ALRA South’s 2014-2017 Three Year Acting BA (HONS) graduate and 2017 BBC Carleton Hobbs Bursary Award winner Abbie Andrews recently spoke to us about her playing ‘Coral’, a lead part in the radio adaptation of ‘Stamboul Train’ by Graham Greene - set on The Orient Express. To listen to Abbie, stay tuned to BBC Radio 4 on Saturday 18th November at 2:15 pm.
Here’s a lovely interview with Abbie Andrews, find out what she told us:
ALRA: Hi Abbie, we were all delighted when you won the Carleton Hobbs prize earlier this year. Winning has meant that you went straight into professional work on graduating this summer which is a great advantage. Can you tell us a little bit about your first few projects?
Abbie Andrews: The very first week was our “induction” week which involved seven packed days of workshops including Shakespeare, accents, mic technique and getting to grips with the studio. During this week I voiced a children’s TV show for The Archers (BBC radio’s longest running drama) which was so much fun.
I then got my first script on my tray for the comedy series “Holmes & Watford” directed by Sally Avens. I got to play a boisterous young woman from Lincolnshire having a blazing row with her fella. I remember feeling so nervous but after the first green light I just relaxed, had fun and enjoyed the recording.
ALRA: What have you learned during the past couple of months about radio drama that has helped you develop your skills?
AA: Working on the radio drama company has been such a learning process owing to the vast amount of scripts you get. I’ve felt myself become so much faster at sight-reading and I've learned more about establishing differences in characters using pitch, pace and accents as sometimes you’re asked to play four or even five different characters in one production.
Also, I've seen the importance of the ability to take direction and straight away apply it as radio recording is such a fast process.
ALRA: ALRA offers some preparation for radio drama, did you find this experience useful?
AA: The radio training at ALRA set me up brilliantly for working on the RDC as I didn’t feel alien to the microphone and knew how to work it. I also was taught about avoiding noisy scripts during takes (which is very important) and the importance of vocal technique to give you the ability to have a versatile, exciting voice full of range.
ALRA: What are the highlights so far of working at the BBC?
AA: A big highlight for me was being given a lead role in ‘Stamboul Train’. I felt so grateful to the director (Marc Beeby - also head of the Carleton Hobbs judging panel) for believing in me. Being in the studio for three days straight was amazing, as was getting so much creative license with my character; Coral. I had one of those “is this seriously my job!?!” moments!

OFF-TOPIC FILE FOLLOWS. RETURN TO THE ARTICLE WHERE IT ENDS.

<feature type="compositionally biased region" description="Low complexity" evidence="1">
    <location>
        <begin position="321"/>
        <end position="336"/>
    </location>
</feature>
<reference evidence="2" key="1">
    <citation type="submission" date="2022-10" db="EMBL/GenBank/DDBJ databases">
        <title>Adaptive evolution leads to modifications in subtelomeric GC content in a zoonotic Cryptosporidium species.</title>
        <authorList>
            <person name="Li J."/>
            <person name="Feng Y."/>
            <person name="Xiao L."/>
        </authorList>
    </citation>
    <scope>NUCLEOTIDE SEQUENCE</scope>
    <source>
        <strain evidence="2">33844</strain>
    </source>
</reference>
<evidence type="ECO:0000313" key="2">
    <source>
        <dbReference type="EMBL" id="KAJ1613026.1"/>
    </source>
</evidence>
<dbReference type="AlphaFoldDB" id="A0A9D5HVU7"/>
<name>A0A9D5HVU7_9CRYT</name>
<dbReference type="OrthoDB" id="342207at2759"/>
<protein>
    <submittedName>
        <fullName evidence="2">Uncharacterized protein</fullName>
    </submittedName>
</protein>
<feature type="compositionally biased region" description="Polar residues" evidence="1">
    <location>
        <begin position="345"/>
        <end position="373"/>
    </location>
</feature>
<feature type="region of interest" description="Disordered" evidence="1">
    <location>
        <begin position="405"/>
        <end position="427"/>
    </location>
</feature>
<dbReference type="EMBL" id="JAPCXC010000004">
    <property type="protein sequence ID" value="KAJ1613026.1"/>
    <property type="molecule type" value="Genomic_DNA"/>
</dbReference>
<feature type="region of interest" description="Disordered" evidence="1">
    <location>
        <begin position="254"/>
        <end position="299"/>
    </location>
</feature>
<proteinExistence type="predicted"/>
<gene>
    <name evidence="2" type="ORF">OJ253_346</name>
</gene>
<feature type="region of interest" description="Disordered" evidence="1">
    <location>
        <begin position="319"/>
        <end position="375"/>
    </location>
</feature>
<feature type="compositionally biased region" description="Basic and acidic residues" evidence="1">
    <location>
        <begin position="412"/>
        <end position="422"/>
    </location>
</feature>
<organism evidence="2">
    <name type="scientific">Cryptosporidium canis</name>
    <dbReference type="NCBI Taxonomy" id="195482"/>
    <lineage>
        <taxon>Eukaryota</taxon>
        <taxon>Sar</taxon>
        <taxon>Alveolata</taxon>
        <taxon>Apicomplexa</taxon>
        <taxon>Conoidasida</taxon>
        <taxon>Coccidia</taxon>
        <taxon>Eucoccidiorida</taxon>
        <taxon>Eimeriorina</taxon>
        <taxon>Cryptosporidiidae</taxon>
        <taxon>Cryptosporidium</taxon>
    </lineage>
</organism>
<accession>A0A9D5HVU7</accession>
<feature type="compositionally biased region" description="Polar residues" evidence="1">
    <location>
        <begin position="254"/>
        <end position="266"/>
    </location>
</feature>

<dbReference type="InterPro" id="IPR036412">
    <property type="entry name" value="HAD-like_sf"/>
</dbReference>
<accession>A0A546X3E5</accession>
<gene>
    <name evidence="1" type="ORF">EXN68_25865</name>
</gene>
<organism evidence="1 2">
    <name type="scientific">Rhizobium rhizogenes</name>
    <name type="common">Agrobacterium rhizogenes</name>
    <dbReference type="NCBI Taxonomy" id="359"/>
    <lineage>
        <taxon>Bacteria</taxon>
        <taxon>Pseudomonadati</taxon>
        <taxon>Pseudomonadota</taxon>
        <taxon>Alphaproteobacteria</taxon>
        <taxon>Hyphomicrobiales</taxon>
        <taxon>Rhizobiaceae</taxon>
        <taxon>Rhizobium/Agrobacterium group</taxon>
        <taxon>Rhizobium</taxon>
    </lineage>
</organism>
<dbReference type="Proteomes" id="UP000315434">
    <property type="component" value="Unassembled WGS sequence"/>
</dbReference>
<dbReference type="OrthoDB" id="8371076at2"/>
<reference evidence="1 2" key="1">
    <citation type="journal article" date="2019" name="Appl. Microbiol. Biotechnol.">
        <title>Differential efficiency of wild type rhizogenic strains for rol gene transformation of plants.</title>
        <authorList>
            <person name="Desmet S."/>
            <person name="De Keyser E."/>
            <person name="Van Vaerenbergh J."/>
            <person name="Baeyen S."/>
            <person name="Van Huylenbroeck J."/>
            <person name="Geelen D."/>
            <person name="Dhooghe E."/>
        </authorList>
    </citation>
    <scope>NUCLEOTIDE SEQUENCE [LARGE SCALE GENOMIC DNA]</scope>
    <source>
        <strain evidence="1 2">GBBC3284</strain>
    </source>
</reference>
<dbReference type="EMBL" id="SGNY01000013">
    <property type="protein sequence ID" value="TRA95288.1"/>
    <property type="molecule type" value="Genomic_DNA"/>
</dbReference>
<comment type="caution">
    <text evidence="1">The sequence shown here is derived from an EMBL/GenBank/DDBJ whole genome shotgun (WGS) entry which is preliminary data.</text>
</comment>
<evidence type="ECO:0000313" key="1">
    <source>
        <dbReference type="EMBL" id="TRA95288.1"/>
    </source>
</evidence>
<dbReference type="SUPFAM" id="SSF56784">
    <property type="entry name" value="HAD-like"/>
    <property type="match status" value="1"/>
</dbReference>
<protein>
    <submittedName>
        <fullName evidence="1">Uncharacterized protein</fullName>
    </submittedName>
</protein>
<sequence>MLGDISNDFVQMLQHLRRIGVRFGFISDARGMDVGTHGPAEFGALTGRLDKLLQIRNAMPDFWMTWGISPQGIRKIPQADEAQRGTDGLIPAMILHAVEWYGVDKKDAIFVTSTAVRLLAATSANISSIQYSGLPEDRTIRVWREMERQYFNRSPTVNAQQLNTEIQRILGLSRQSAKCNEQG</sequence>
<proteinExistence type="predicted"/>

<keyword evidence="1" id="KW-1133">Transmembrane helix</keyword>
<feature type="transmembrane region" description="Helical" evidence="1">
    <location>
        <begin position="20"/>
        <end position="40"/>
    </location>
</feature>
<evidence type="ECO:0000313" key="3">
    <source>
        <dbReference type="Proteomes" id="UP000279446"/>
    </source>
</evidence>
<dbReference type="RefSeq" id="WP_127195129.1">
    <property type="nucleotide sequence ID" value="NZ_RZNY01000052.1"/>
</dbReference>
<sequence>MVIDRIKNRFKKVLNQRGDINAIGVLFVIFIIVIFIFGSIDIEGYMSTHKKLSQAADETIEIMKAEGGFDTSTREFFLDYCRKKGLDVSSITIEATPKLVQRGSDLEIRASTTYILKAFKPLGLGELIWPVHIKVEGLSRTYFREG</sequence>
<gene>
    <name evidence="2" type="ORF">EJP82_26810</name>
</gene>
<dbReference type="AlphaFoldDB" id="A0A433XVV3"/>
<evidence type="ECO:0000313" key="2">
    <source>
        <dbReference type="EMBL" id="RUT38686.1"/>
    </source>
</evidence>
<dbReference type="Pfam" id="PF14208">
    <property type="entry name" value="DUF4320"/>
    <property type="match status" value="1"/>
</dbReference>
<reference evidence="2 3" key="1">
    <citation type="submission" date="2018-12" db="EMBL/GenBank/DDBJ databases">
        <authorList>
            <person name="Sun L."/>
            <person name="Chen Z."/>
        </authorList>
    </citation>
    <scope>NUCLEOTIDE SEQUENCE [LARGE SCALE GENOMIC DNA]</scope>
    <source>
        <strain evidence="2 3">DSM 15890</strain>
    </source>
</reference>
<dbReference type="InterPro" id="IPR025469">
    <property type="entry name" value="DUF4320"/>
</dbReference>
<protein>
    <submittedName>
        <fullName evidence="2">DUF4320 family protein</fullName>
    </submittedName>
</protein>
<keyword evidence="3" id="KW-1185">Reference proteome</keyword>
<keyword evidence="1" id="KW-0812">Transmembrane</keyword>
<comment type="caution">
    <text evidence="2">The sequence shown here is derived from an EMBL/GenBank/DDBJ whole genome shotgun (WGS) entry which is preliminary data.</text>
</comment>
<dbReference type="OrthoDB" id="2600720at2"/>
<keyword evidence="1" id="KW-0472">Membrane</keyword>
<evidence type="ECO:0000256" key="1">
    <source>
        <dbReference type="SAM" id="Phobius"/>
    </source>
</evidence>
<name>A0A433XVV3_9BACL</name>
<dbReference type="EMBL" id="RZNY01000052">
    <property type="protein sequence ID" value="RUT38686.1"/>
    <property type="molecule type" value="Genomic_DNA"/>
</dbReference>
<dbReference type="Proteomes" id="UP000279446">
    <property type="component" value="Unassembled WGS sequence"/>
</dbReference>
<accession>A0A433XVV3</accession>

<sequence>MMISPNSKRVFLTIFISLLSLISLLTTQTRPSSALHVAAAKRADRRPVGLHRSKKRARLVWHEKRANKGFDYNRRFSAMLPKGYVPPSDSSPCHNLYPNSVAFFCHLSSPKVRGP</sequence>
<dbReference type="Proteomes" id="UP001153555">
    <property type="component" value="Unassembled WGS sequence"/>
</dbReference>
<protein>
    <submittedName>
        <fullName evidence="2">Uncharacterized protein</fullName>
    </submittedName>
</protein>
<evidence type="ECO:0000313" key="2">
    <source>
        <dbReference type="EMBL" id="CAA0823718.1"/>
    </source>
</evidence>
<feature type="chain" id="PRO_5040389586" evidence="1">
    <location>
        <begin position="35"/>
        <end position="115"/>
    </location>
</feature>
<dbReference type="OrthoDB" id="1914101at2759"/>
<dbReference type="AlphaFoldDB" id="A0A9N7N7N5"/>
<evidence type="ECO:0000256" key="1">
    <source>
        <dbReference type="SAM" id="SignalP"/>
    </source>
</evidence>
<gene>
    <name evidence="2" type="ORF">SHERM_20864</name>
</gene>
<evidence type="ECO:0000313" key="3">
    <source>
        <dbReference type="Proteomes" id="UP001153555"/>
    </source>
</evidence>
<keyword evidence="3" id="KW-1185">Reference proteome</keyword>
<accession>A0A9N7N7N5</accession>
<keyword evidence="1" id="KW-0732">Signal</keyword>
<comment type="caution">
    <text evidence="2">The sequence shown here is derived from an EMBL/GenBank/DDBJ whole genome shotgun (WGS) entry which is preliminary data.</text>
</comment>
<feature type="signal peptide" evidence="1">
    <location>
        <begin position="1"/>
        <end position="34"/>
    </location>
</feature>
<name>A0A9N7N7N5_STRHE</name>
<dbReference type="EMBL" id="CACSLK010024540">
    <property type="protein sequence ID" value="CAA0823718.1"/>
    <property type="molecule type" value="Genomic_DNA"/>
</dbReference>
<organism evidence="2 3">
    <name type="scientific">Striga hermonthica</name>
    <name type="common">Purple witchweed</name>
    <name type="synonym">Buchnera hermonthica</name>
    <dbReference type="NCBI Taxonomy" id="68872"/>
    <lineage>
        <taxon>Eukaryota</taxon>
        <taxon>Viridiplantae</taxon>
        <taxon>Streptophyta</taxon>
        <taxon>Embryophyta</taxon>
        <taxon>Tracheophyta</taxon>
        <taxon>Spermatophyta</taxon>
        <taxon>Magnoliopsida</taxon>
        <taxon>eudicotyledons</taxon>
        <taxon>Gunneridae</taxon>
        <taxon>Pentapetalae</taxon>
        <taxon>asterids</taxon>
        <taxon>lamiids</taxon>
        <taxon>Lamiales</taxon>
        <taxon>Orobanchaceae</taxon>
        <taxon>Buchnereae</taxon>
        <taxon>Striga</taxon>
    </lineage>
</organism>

Another highlight has been meeting and working with so many talented and respected actors and sitting in a studio just being able to soak in their experience and learning from them. A few of the actors who have come in are; Timothy West, Lenny Henry, Maureen Lipman, Susan Wokoma, John Heffernan and Beattie Edmonson… to name a few!
ALRA: How are you continuing to maintain your performance skills now that you’ve graduated?
AA: The great thing about this job is I'm needing to do a vocal warm-up on most days, especially if I have a reading for the news or the world service channel as the mic will pick up any spec of sloppy speech. Also, being on the RDC you meet and network with so many creatives i.e. writers, directors and producers, which allows you as an actor to plant lots of seeds for the future.
ALRA: At this time of year, many aspiring actors are applying and auditioning for drama school training – do you remember your auditions?
AA: I auditioned for two years to get into drama school and had a gap year. In my first year of auditioning I got feedback that I was “just too young” which at the time frustrated me so much but after a year of working and gaining that all important “life experience” I was able to see how much more resilient and passionate I had become in time for my second try.
ALRA: What piece of advice would you give prospective ALRA students about their audition?
AA: Honestly, who knows what the panel is looking for so stop trying to be anything other than the best version of you! Just let that be enough and it’ll happen, just trust.
ALRA: What advice would you give students about radio drama and about training in general?
AA: I think radio drama can be so overlooked by young actors in training. It’s so important to realise it’s quite a difficult side of the industry to get into and can be the difference between having a part-time job that you hate to keep you afloat or getting one or two radio gigs a month that enable you to pay your bills on time and do what you love. I’d also say if you don’t read - start!
Radio or any kind of voice over work requires you to sight-read without too many fluffs and lift words off a page like you’re saying them spontaneously. My advice is to start picking up a random book or play and to read out loud, a page a day, that’s all! You’ll see the difference.
ALRA: What are your fondest memories of your training at ALRA?
AA: I feel totally blessed to have had the year group I did. One of my fondest memories was the amount of support I received from everyone when I got the BBC Carleton Hobbs bursary. It was incredible and cemented the fact that my 2014-17 year group will always be like a family.
ALRA: Thank you so much, Abbie Andrews, for sharing your story, we wish you all the best for your shows and future career and look forward to seeing what’s next!